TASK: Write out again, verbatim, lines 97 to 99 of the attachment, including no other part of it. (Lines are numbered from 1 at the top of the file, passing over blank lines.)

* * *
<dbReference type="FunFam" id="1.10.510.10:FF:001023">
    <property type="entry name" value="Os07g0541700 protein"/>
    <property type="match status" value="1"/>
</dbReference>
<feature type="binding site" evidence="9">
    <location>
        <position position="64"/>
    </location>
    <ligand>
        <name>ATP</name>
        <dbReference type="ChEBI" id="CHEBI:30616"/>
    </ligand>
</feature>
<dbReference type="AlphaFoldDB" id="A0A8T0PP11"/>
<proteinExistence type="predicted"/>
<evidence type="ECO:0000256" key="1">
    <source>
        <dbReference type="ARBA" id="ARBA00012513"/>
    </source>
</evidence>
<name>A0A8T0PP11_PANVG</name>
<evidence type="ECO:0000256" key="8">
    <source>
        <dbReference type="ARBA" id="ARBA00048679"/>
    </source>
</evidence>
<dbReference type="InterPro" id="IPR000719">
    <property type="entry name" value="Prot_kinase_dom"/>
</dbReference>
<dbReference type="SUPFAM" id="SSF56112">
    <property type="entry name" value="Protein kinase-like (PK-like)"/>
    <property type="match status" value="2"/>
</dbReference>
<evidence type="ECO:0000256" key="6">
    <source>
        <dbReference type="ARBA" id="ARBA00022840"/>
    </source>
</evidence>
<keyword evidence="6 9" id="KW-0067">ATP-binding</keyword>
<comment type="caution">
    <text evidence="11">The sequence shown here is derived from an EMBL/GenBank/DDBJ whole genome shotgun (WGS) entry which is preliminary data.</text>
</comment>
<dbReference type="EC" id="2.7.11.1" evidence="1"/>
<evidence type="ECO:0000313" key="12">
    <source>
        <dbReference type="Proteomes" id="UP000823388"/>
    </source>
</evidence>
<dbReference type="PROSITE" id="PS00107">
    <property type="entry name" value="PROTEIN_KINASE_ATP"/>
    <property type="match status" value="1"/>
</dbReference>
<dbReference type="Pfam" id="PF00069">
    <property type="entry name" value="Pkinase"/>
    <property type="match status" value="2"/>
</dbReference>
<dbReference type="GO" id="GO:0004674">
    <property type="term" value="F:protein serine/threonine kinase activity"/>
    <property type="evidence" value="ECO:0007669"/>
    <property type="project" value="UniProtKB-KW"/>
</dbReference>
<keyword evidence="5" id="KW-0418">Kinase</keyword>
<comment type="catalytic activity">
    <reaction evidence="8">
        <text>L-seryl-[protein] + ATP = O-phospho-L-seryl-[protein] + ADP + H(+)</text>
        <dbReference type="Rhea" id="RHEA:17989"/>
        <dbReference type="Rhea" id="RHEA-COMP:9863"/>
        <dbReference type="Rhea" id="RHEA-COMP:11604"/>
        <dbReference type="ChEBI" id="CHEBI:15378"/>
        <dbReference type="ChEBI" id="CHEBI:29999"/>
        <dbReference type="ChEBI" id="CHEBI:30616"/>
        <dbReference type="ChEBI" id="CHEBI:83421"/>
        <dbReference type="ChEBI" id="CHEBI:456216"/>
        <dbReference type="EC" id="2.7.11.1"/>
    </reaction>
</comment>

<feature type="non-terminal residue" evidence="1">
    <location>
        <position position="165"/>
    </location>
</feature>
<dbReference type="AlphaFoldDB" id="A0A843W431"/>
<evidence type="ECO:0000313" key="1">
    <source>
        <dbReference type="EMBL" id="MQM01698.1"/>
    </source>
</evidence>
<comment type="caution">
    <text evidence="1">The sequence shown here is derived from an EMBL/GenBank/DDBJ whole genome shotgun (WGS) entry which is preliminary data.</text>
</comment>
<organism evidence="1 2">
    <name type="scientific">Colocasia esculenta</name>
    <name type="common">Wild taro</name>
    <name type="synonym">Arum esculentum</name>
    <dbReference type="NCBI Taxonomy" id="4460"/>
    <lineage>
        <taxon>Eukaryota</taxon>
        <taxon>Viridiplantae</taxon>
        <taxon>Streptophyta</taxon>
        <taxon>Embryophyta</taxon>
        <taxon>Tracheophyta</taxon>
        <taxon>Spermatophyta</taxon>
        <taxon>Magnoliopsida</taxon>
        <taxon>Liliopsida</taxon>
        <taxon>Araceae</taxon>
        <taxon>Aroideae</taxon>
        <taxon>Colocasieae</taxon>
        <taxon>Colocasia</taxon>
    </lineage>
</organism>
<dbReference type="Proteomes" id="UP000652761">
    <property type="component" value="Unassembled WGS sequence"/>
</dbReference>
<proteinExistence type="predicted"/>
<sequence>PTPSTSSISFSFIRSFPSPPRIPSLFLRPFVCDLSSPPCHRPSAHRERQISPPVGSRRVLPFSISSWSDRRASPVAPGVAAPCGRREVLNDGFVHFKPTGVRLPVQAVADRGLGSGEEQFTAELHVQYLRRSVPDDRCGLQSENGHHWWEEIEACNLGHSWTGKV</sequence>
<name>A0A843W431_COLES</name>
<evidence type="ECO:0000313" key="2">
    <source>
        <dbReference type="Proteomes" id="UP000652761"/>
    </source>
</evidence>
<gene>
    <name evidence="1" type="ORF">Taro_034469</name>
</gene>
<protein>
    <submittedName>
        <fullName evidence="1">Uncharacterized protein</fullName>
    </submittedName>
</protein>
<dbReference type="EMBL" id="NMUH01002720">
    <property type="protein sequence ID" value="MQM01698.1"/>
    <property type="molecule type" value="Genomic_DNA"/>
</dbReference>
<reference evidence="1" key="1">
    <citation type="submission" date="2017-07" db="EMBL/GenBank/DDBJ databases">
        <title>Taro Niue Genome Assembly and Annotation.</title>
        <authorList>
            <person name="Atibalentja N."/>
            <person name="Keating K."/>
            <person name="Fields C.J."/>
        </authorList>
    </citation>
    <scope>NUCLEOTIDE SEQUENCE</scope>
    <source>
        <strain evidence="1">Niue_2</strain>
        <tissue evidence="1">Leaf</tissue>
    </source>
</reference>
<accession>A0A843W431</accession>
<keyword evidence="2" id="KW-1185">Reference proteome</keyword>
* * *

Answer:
        <taxon>Eukaryota</taxon>
        <taxon>Viridiplantae</taxon>
        <taxon>Streptophyta</taxon>